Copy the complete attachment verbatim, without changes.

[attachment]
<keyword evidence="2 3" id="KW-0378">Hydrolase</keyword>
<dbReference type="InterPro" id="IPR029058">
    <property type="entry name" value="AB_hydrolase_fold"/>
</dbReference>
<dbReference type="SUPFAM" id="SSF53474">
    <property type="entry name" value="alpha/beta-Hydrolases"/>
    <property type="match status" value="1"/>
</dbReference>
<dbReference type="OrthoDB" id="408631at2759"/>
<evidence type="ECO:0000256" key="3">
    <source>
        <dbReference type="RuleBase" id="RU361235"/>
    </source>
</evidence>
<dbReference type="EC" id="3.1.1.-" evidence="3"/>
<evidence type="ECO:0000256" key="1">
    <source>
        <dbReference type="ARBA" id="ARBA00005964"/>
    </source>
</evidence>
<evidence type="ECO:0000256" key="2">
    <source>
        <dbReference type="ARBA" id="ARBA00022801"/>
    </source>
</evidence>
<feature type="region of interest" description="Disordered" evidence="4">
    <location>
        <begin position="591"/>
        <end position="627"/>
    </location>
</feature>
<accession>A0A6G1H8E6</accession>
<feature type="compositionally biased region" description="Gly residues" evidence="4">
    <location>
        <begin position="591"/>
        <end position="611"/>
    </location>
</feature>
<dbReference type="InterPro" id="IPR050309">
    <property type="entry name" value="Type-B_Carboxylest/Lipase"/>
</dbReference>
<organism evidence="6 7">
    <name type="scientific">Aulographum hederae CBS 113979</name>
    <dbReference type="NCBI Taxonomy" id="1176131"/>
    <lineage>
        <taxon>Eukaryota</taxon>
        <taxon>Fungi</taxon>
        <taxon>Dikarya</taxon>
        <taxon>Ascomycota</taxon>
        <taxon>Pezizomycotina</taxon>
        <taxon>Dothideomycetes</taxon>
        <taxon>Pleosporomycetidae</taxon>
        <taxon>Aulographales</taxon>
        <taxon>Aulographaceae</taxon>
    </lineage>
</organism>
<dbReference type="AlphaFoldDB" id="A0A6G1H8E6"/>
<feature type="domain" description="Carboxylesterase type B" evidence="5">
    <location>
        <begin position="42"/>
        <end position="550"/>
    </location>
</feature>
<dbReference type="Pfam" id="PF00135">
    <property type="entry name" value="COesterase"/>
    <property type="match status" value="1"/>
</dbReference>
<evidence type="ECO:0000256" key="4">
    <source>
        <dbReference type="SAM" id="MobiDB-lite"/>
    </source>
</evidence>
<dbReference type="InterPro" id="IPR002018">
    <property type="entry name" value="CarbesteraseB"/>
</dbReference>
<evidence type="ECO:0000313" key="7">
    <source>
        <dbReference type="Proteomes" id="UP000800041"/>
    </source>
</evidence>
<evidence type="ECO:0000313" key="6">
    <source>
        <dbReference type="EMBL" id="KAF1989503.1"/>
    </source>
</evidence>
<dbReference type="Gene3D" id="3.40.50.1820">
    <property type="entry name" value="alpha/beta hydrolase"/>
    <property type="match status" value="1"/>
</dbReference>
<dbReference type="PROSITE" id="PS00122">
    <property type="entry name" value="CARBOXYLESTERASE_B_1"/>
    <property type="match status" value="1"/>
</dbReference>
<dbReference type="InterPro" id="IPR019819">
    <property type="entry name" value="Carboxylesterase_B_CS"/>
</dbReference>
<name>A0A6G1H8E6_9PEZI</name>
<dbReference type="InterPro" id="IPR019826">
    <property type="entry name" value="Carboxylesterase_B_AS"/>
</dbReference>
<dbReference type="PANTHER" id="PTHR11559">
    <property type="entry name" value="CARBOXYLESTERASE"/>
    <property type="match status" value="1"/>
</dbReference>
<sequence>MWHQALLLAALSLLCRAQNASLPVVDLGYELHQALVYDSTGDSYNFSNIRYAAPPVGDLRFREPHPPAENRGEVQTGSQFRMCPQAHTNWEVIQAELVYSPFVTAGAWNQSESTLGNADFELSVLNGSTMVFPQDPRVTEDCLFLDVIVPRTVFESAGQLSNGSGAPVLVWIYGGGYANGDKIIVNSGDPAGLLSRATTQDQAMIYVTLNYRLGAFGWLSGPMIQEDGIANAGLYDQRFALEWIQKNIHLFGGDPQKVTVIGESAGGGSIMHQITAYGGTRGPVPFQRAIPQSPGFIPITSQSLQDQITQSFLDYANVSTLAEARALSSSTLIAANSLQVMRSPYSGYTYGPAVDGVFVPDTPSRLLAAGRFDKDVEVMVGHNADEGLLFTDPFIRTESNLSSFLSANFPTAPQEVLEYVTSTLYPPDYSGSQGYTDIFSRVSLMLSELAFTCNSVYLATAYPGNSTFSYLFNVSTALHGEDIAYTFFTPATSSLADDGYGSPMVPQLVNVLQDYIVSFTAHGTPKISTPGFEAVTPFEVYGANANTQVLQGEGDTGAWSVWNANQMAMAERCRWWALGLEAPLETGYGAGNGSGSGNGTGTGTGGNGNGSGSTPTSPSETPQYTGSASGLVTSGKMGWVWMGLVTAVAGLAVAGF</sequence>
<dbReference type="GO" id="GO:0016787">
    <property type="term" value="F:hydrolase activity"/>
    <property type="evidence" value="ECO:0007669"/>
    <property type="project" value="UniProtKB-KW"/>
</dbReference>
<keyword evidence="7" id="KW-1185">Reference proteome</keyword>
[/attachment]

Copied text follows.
<keyword evidence="2 3" id="KW-0378">Hydrolase</keyword>
<dbReference type="InterPro" id="IPR029058">
    <property type="entry name" value="AB_hydrolase_fold"/>
</dbReference>
<dbReference type="SUPFAM" id="SSF53474">
    <property type="entry name" value="alpha/beta-Hydrolases"/>
    <property type="match status" value="1"/>
</dbReference>
<dbReference type="OrthoDB" id="408631at2759"/>
<evidence type="ECO:0000256" key="3">
    <source>
        <dbReference type="RuleBase" id="RU361235"/>
    </source>
</evidence>
<dbReference type="EC" id="3.1.1.-" evidence="3"/>
<evidence type="ECO:0000256" key="1">
    <source>
        <dbReference type="ARBA" id="ARBA00005964"/>
    </source>
</evidence>
<evidence type="ECO:0000256" key="2">
    <source>
        <dbReference type="ARBA" id="ARBA00022801"/>
    </source>
</evidence>
<feature type="region of interest" description="Disordered" evidence="4">
    <location>
        <begin position="591"/>
        <end position="627"/>
    </location>
</feature>
<accession>A0A6G1H8E6</accession>
<feature type="compositionally biased region" description="Gly residues" evidence="4">
    <location>
        <begin position="591"/>
        <end position="611"/>
    </location>
</feature>
<dbReference type="InterPro" id="IPR050309">
    <property type="entry name" value="Type-B_Carboxylest/Lipase"/>
</dbReference>
<organism evidence="6 7">
    <name type="scientific">Aulographum hederae CBS 113979</name>
    <dbReference type="NCBI Taxonomy" id="1176131"/>
    <lineage>
        <taxon>Eukaryota</taxon>
        <taxon>Fungi</taxon>
        <taxon>Dikarya</taxon>
        <taxon>Ascomycota</taxon>
        <taxon>Pezizomycotina</taxon>
        <taxon>Dothideomycetes</taxon>
        <taxon>Pleosporomycetidae</taxon>
        <taxon>Aulographales</taxon>
        <taxon>Aulographaceae</taxon>
    </lineage>
</organism>
<dbReference type="AlphaFoldDB" id="A0A6G1H8E6"/>
<feature type="domain" description="Carboxylesterase type B" evidence="5">
    <location>
        <begin position="42"/>
        <end position="550"/>
    </location>
</feature>
<dbReference type="Pfam" id="PF00135">
    <property type="entry name" value="COesterase"/>
    <property type="match status" value="1"/>
</dbReference>
<evidence type="ECO:0000256" key="4">
    <source>
        <dbReference type="SAM" id="MobiDB-lite"/>
    </source>
</evidence>
<dbReference type="InterPro" id="IPR002018">
    <property type="entry name" value="CarbesteraseB"/>
</dbReference>
<evidence type="ECO:0000313" key="7">
    <source>
        <dbReference type="Proteomes" id="UP000800041"/>
    </source>
</evidence>
<evidence type="ECO:0000313" key="6">
    <source>
        <dbReference type="EMBL" id="KAF1989503.1"/>
    </source>
</evidence>
<dbReference type="Gene3D" id="3.40.50.1820">
    <property type="entry name" value="alpha/beta hydrolase"/>
    <property type="match status" value="1"/>
</dbReference>
<dbReference type="PROSITE" id="PS00122">
    <property type="entry name" value="CARBOXYLESTERASE_B_1"/>
    <property type="match status" value="1"/>
</dbReference>
<dbReference type="InterPro" id="IPR019819">
    <property type="entry name" value="Carboxylesterase_B_CS"/>
</dbReference>
<name>A0A6G1H8E6_9PEZI</name>
<dbReference type="InterPro" id="IPR019826">
    <property type="entry name" value="Carboxylesterase_B_AS"/>
</dbReference>
<dbReference type="PANTHER" id="PTHR11559">
    <property type="entry name" value="CARBOXYLESTERASE"/>
    <property type="match status" value="1"/>
</dbReference>
<sequence>MWHQALLLAALSLLCRAQNASLPVVDLGYELHQALVYDSTGDSYNFSNIRYAAPPVGDLRFREPHPPAENRGEVQTGSQFRMCPQAHTNWEVIQAELVYSPFVTAGAWNQSESTLGNADFELSVLNGSTMVFPQDPRVTEDCLFLDVIVPRTVFESAGQLSNGSGAPVLVWIYGGGYANGDKIIVNSGDPAGLLSRATTQDQAMIYVTLNYRLGAFGWLSGPMIQEDGIANAGLYDQRFALEWIQKNIHLFGGDPQKVTVIGESAGGGSIMHQITAYGGTRGPVPFQRAIPQSPGFIPITSQSLQDQITQSFLDYANVSTLAEARALSSSTLIAANSLQVMRSPYSGYTYGPAVDGVFVPDTPSRLLAAGRFDKDVEVMVGHNADEGLLFTDPFIRTESNLSSFLSANFPTAPQEVLEYVTSTLYPPDYSGSQGYTDIFSRVSLMLSELAFTCNSVYLATAYPGNSTFSYLFNVSTALHGEDIAYTFFTPATSSLADDGYGSPMVPQLVNVLQDYIVSFTAHGTPKISTPGFEAVTPFEVYGANANTQVLQGEGDTGAWSVWNANQMAMAERCRWWALGLEAPLETGYGAGNGSGSGNGTGTGTGGNGNGSGSTPTSPSETPQYTGSASGLVTSGKMGWVWMGLVTAVAGLAVAGF</sequence>
<dbReference type="GO" id="GO:0016787">
    <property type="term" value="F:hydrolase activity"/>
    <property type="evidence" value="ECO:0007669"/>
    <property type="project" value="UniProtKB-KW"/>
</dbReference>
<keyword evidence="7" id="KW-1185">Reference proteome</keyword>